8 December 2016
The Centre for Law and Society in a Global Context (GLSGC) organised an event at Queen Mary University of London (QMUL) on ‘Decolonizing Human rights: From State-Centric Enforcement to People-Centered Practice’ by Abdullahi Ahmed An-Na'im, Charles Howard Candler Professor of Law at Emory Law, 30 November. The event was chaired by Dr Shazia Choudhry (QMUL) and was highly attended by academics, students and professionals.
Aymen Ati, second year LLB Law and Politics student and undergraduate scholarship recipient at QMUL, summarised the event:
The aim of the talk, as suggested by its title, was to decolonise human rights. Professor An-Na'im’s main contention was that the current hegemonic conception of ‘universal’ human rights is actually a western and liberal relativist perspective which was globalised. The Universal Declaration of Human Rights (UDHR) itself was fashioned by the primary abusers of human rights, the colonial powers, who continue to dominate the structure and system of human rights protection.
The paradigm not only marginalises ideas of community, education and economic and social rights, but it bolsters notions of state-centric legality, justiciability and remedy to the point of elementary status. Such notions, for example, are inapplicable in a country where state boundaries, territorial sovereignty and jurisdictions are a myth. It is perhaps these charges which prompted a member in the audience to ask during the Q&A whether An-Na’im’s critiques were more of a critique of the law in general, to which he gave the example of Sudan where he would travel for days without encountering a single policeman. Indeed then, his lecture was a critique of the law where it does not belong, where it has no relevance or meaning to people’s lives.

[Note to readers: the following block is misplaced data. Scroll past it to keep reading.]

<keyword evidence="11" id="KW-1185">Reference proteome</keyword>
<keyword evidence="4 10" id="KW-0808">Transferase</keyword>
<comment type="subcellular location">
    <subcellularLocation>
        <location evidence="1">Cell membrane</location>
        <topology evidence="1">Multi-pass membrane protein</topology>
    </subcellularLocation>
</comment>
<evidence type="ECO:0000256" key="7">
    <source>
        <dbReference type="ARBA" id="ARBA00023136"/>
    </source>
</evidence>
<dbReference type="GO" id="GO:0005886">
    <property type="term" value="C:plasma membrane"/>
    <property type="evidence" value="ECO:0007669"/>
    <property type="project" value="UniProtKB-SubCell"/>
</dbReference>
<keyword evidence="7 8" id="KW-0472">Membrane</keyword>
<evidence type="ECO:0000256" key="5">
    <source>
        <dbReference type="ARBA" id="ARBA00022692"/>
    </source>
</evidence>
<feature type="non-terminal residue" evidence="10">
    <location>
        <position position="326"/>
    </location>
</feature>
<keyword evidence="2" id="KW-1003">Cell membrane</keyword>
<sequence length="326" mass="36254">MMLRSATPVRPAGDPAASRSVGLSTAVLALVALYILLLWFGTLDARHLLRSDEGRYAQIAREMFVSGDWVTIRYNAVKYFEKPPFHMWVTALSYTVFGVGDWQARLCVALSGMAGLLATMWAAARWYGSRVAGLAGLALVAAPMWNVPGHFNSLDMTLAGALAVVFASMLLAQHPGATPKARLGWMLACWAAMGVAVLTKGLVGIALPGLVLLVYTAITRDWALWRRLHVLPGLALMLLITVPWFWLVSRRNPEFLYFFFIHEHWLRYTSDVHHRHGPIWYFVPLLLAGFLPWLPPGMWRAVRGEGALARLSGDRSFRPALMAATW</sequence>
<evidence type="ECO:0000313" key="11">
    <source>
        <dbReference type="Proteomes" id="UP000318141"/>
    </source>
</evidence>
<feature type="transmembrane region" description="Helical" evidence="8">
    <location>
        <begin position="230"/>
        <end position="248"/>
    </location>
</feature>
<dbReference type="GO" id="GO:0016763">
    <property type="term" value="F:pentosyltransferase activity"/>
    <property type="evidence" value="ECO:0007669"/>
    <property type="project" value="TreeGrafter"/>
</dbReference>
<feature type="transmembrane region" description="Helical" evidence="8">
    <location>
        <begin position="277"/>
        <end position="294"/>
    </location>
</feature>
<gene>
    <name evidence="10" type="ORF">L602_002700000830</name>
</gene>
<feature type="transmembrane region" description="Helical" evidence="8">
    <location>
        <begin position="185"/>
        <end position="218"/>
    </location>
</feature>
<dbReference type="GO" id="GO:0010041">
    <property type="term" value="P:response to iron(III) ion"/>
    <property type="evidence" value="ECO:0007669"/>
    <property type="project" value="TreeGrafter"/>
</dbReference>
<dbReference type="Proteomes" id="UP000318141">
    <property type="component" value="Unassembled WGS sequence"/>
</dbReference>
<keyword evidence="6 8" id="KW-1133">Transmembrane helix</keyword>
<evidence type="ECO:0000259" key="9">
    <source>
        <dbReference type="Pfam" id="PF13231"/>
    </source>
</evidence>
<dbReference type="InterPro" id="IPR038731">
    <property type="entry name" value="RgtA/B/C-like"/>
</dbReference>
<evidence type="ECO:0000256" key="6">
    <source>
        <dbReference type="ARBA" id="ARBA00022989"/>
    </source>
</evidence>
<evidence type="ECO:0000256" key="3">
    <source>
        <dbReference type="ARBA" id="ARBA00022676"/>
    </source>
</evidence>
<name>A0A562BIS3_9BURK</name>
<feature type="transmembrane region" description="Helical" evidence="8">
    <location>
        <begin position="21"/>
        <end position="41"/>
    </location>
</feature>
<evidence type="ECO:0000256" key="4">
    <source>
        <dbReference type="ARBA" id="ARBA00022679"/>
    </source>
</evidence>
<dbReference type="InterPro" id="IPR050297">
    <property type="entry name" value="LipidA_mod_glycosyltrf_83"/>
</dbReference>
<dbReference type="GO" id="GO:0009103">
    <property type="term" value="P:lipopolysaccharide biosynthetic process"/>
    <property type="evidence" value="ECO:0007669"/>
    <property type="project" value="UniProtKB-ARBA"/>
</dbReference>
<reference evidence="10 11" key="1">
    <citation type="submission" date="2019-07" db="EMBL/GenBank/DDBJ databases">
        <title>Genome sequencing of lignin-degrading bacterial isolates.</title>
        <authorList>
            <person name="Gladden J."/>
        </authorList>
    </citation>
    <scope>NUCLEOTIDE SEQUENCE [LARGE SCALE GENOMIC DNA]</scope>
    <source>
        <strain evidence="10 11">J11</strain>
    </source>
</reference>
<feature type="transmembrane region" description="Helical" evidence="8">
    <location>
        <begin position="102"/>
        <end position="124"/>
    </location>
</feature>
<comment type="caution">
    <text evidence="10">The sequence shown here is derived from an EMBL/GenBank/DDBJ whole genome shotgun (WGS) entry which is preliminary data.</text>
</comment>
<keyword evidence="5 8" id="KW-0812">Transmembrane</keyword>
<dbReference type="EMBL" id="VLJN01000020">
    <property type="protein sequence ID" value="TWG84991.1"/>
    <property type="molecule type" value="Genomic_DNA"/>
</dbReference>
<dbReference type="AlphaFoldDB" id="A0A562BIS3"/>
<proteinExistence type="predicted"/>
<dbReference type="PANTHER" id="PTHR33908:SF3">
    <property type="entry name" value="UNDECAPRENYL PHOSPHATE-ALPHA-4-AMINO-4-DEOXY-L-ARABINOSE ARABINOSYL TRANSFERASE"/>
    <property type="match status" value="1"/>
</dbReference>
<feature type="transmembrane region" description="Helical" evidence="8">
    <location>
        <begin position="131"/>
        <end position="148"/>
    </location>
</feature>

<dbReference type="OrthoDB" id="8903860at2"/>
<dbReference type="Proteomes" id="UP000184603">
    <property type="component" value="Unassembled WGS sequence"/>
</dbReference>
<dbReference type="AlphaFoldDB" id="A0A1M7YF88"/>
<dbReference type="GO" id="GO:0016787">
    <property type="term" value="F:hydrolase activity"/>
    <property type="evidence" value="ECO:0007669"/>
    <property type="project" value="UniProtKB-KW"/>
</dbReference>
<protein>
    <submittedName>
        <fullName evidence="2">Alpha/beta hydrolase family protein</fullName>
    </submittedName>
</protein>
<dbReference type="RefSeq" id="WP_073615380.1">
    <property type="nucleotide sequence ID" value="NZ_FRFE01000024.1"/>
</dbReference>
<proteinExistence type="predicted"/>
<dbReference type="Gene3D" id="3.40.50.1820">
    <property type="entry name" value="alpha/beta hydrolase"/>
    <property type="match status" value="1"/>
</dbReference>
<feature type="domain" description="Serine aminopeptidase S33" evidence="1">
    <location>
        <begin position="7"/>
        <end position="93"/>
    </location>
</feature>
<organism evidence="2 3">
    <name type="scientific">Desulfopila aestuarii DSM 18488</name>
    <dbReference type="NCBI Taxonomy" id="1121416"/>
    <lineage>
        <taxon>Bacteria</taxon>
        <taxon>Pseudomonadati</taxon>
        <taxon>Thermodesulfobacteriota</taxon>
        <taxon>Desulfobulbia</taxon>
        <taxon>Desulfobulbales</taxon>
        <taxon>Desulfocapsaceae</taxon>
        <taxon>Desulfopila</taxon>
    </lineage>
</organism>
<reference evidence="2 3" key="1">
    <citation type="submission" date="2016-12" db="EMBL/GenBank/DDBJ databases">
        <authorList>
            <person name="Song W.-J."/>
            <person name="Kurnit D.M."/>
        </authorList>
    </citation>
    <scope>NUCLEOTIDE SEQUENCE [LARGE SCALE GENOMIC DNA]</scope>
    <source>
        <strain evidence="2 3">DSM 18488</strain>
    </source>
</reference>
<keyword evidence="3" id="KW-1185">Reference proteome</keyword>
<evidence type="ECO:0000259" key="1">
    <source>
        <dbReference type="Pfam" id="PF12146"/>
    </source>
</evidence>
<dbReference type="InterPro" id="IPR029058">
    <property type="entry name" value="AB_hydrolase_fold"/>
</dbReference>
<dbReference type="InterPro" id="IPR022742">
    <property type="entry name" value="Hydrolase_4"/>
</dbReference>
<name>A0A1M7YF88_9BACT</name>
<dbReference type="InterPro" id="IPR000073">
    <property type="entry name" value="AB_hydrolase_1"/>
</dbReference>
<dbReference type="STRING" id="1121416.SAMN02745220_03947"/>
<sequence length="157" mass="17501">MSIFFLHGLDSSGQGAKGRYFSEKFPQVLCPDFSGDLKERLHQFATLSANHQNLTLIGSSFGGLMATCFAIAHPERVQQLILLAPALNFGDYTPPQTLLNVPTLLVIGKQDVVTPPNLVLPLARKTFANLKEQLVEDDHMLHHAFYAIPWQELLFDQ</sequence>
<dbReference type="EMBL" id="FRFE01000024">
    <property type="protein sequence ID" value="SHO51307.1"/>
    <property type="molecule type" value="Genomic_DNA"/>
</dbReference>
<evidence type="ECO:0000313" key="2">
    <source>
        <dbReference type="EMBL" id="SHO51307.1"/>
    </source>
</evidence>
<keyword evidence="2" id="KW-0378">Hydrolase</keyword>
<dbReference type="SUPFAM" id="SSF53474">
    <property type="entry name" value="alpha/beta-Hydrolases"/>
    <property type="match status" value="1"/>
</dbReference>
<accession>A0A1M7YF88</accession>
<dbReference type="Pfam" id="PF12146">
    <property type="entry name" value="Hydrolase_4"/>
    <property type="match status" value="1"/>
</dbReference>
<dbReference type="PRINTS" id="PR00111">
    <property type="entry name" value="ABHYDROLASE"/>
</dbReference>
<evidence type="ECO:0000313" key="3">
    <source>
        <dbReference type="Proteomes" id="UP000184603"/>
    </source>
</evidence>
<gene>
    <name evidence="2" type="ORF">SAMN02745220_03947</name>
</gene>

Furthermore, according to An-Na’im, we must ask ourselves whose rights and whose concerns are taken seriously in the current system. It is the human rights of elites contesting ultimate power, the freedom of bloggers, which are prioritised over those in poverty, without housing and education, or those with environmental and intergenerational concerns outside the liberal rights paradigm. During the Q&A, Dr Jessie Hohmann, Lecturer in Law at QMUL, enquired as to where the United Nations Declaration on the Rights of Indigenous Peoples fits within his critique. For An-Na’im, it fits within the same inter-state treaty paradigm, whereby most guilty states avoid ratification, and the very nature of the channels required of the indigenous people to engage with in protecting their human rights involves a loss of identity.
Professor An-Na'im’s polemic also lambasted the notion of the international community – not a community, but rather the same major former colonial powers who appropriate upon themselves the right to act on the whole international community at large – and the illusion of humanitarian interventions.